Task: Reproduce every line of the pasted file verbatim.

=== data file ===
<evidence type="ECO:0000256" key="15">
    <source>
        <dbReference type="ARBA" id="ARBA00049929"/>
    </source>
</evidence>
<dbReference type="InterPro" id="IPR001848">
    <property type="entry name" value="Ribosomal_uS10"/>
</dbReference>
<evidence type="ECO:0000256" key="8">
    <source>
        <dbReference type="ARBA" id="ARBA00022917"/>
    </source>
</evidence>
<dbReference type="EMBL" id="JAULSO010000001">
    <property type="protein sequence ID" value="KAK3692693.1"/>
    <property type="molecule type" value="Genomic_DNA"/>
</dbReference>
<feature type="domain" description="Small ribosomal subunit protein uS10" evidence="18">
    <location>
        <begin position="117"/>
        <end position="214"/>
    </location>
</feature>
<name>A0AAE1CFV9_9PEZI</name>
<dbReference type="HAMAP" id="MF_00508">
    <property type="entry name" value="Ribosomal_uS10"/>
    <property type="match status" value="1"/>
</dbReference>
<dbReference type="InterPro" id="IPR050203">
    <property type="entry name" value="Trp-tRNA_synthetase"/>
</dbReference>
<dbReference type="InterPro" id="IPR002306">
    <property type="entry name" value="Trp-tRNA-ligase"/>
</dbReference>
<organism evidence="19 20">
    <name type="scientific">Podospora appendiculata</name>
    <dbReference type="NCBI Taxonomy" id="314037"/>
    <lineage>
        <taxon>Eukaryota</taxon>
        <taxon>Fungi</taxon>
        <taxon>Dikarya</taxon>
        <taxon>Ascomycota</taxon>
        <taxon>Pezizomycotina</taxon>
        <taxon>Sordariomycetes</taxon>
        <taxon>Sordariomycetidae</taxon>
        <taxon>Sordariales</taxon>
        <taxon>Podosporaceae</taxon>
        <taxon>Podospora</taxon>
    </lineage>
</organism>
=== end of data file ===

<evidence type="ECO:0000256" key="15">
    <source>
        <dbReference type="ARBA" id="ARBA00049929"/>
    </source>
</evidence>
<dbReference type="InterPro" id="IPR001848">
    <property type="entry name" value="Ribosomal_uS10"/>
</dbReference>
<evidence type="ECO:0000256" key="8">
    <source>
        <dbReference type="ARBA" id="ARBA00022917"/>
    </source>
</evidence>
<dbReference type="EMBL" id="JAULSO010000001">
    <property type="protein sequence ID" value="KAK3692693.1"/>
    <property type="molecule type" value="Genomic_DNA"/>
</dbReference>
<feature type="domain" description="Small ribosomal subunit protein uS10" evidence="18">
    <location>
        <begin position="117"/>
        <end position="214"/>
    </location>
</feature>
<name>A0AAE1CFV9_9PEZI</name>
<dbReference type="HAMAP" id="MF_00508">
    <property type="entry name" value="Ribosomal_uS10"/>
    <property type="match status" value="1"/>
</dbReference>
<dbReference type="InterPro" id="IPR050203">
    <property type="entry name" value="Trp-tRNA_synthetase"/>
</dbReference>
<dbReference type="InterPro" id="IPR002306">
    <property type="entry name" value="Trp-tRNA-ligase"/>
</dbReference>
<organism evidence="19 20">
    <name type="scientific">Podospora appendiculata</name>
    <dbReference type="NCBI Taxonomy" id="314037"/>
    <lineage>
        <taxon>Eukaryota</taxon>
        <taxon>Fungi</taxon>
        <taxon>Dikarya</taxon>
        <taxon>Ascomycota</taxon>
        <taxon>Pezizomycotina</taxon>
        <taxon>Sordariomycetes</taxon>
        <taxon>Sordariomycetidae</taxon>
        <taxon>Sordariales</taxon>
        <taxon>Podosporaceae</taxon>
        <taxon>Podospora</taxon>
    </lineage>
</organism>